Sunny Garden Isles Community Farm Launches This Weekend in Dania Beach: Free Lunch and Tours Saturday
Most people probably don't think of Florida as a place with deserts, but if you look closely, they're there.
They run up and down what city planner types call "the transportation corridor." They are the areas immediately surrounding I-95. They are food deserts.
Researchers call them "red zones." They are areas where poverty, lack of food stores, and high rates of diet-related diseases like diabetes, high blood pressure, and obesity all overlap. They have long been the poorest communities. When I-95 was being built back in the 1970s, these were the communities that lost the NIMBY wars.
Not only did those communities get all the things no one else wanted in their backyards -- from freeways to landfills -- they also never got many of the things one would want.
All images are from the Northwest Garden in Fort Lauderdale, formerly the Dr. Lindsay Garden, part of the Housing Authority's community garden project.
Retail development was largely ignored in these areas, according to food policy activist Michael Madfis of Fort Lauderdale Vegetables. A master gardener and vehement advocate of the concept of decentralized agriculture, Madfis has teamed up with Dania Beach CRA's PATCH (People's Access to Horticulture) Program to build a community garden in the center of a low-income neighborhood. The Sunny Garden Isles Community Garden will has found a home in a vacant city lot. Volunteers, under the tutelage of two staff farmers, will start planting all organic foods this weekend.
The garden is possible thanks to a $40,000 grant from the Touch Initiative, a federal grant program being administered by the Broward Regional Health Planning Council. But it is far more than your average community garden, which generally consists of locals puttering around with tomato plants in an unused lot.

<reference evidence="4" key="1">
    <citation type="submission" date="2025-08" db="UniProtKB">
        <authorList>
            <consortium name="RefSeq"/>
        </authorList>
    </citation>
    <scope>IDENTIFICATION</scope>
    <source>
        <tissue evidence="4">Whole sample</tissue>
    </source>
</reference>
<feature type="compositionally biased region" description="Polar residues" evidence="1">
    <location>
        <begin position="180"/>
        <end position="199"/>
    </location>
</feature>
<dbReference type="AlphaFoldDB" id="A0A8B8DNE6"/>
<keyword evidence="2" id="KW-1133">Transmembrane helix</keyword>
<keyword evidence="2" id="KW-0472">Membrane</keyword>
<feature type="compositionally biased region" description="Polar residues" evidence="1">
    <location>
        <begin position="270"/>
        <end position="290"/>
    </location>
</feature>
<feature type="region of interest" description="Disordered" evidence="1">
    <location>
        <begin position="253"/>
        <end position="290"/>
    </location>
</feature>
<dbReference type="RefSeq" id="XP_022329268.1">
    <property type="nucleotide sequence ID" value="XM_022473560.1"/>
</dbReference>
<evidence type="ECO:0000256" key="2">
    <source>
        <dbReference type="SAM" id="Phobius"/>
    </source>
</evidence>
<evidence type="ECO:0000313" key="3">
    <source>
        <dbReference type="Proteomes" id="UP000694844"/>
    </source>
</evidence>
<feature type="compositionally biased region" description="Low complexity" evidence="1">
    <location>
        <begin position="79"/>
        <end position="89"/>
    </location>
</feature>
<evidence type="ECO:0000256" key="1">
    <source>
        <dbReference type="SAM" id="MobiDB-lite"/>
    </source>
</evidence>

This is urban farming, and it is a way of imagining life. Bringing the farm and -- just as crucially -- the farmer to the urban community can revitalize an area that has been crushed by poverty and unemployment. Part business, part charity, part community project, part educational program, the Sunny Garden Isles farm will provide just the spark need to bring a community to life, Madfis hopes.
"The farm will be large enough to service 100 families in about an eight-block radius, or maybe one restaurant and 50 families. It's walkable. No extra trips, no extra carbon," says Madfis. By making fresh, organic produce as convenient and cheap as fast food, locals will be able to make healthier choices.
Because the farm is organic and hand-farmed, there is no overhead for fertilizer or pesticides and no diesel fuel for large equipment.